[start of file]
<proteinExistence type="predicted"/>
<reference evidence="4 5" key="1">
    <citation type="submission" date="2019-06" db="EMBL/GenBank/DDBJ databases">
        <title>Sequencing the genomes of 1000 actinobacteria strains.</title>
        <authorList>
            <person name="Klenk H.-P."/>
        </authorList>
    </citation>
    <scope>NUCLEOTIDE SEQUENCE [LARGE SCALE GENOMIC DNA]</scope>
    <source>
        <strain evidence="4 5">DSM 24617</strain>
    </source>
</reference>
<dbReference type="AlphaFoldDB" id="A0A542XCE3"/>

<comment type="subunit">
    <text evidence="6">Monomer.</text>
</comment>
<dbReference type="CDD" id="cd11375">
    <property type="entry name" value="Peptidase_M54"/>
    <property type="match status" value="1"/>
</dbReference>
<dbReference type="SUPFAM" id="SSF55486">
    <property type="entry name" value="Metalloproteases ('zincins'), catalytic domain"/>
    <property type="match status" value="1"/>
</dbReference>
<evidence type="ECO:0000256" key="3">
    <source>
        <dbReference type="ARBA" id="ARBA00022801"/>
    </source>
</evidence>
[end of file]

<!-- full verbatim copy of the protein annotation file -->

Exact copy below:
<proteinExistence type="predicted"/>
<reference evidence="4 5" key="1">
    <citation type="submission" date="2019-06" db="EMBL/GenBank/DDBJ databases">
        <title>Sequencing the genomes of 1000 actinobacteria strains.</title>
        <authorList>
            <person name="Klenk H.-P."/>
        </authorList>
    </citation>
    <scope>NUCLEOTIDE SEQUENCE [LARGE SCALE GENOMIC DNA]</scope>
    <source>
        <strain evidence="4 5">DSM 24617</strain>
    </source>
</reference>
<dbReference type="AlphaFoldDB" id="A0A542XCE3"/>

<comment type="subunit">
    <text evidence="6">Monomer.</text>
</comment>
<dbReference type="CDD" id="cd11375">
    <property type="entry name" value="Peptidase_M54"/>
    <property type="match status" value="1"/>
</dbReference>
<dbReference type="SUPFAM" id="SSF55486">
    <property type="entry name" value="Metalloproteases ('zincins'), catalytic domain"/>
    <property type="match status" value="1"/>
</dbReference>
<evidence type="ECO:0000256" key="3">
    <source>
        <dbReference type="ARBA" id="ARBA00022801"/>
    </source>
</evidence>